Investors Flipping Fewer Homes: RealtyTrac.
Byline: David Morrison
RealtyTrac, a leading real estate information source, reported flipped homes represented only 4.5% of homes sold in Q2 2015, which represents a full percentage drop from the previous quarter, and almost half the rate it was in Q1 2000, when investors flipped 8% of homes sold.
The Irvine, Calif.-based firm defined flipped homes as those sold for a second time within a 12-month period.
The firm also reported that even though the percentage of flipped homes that sold shrank in Q2 2015, investors made more money on them. Gross profits on the flips -- the difference between the purchase price and the flipped price minus a 20% to 33% renovation investment -- hit almost $71,000 in Q2 2015, up from almost $68,000 in Q1 and $50,000 just one year ago, according to RealtyTrac.
This translated into a gross return on investment of 35.9% for the flips that sold in the second quarter, up only slightly from 35.4% the prior quarter, but up sharply from 23.4% one year ago, the firm reported.
"Despite the rise in flipping returns in the second quarter, home flippers should proceed with caution in the next six to 12 months as home price appreciation slows and a possible interest rate increase could shrink the pool of prospective buyers for fix-and-flip homes," RealtyTrac Vice President Daren Blomquist said. "While average flipping returns are up substantially from a year ago at the national level and in moderately priced markets such as Miami, Atlanta, Phoenix and Minneapolis, flipping returns are softening in some of the higher priced markets such as San Francisco, Seattle, Denver and Los Angeles."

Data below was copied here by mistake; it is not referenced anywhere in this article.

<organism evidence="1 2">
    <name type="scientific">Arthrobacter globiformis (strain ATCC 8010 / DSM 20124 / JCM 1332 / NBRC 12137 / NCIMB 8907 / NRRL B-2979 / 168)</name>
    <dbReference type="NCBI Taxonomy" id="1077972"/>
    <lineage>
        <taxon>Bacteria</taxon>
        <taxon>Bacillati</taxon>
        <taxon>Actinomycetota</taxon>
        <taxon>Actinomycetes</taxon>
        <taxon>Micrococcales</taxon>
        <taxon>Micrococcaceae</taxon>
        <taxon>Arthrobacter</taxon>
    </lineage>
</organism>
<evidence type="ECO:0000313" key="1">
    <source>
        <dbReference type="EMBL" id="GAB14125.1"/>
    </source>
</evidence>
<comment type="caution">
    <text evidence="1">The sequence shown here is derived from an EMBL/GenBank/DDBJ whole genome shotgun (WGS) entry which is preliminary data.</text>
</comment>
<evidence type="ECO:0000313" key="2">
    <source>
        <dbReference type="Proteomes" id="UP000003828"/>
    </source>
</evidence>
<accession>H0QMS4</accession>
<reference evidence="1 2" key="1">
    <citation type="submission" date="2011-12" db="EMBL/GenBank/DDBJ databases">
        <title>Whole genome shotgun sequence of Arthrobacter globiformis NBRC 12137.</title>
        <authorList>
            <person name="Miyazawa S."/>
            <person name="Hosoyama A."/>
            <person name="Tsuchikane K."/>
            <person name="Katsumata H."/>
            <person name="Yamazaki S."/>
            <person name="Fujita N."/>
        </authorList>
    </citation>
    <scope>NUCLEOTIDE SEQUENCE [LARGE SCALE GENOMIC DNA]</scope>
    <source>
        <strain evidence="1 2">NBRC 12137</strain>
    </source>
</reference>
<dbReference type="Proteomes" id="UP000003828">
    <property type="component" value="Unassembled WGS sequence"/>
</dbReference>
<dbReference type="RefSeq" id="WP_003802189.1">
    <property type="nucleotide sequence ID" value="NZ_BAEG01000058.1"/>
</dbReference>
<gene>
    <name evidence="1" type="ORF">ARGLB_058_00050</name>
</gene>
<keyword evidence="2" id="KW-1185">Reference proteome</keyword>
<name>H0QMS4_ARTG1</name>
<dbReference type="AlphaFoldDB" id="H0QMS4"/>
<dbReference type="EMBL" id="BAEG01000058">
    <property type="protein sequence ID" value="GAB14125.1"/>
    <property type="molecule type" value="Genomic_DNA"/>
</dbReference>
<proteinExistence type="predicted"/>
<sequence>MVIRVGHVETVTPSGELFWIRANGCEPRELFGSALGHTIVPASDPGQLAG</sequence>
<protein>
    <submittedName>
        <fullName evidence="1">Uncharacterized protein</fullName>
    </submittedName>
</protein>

He continued, "The fewer foreclosure deals and longer flipping timelines that we see in the data demonstrate that flippers are getting squeezed on both sides of the profit equation. Experienced flippers will often need to enter into higher risk markets with less solid economic fundamentals to chase better yields. Flipping is not always profitable, as evidenced by the fact that flips on low-end homes priced below $50,000 actually yielded negative returns in the second quarter."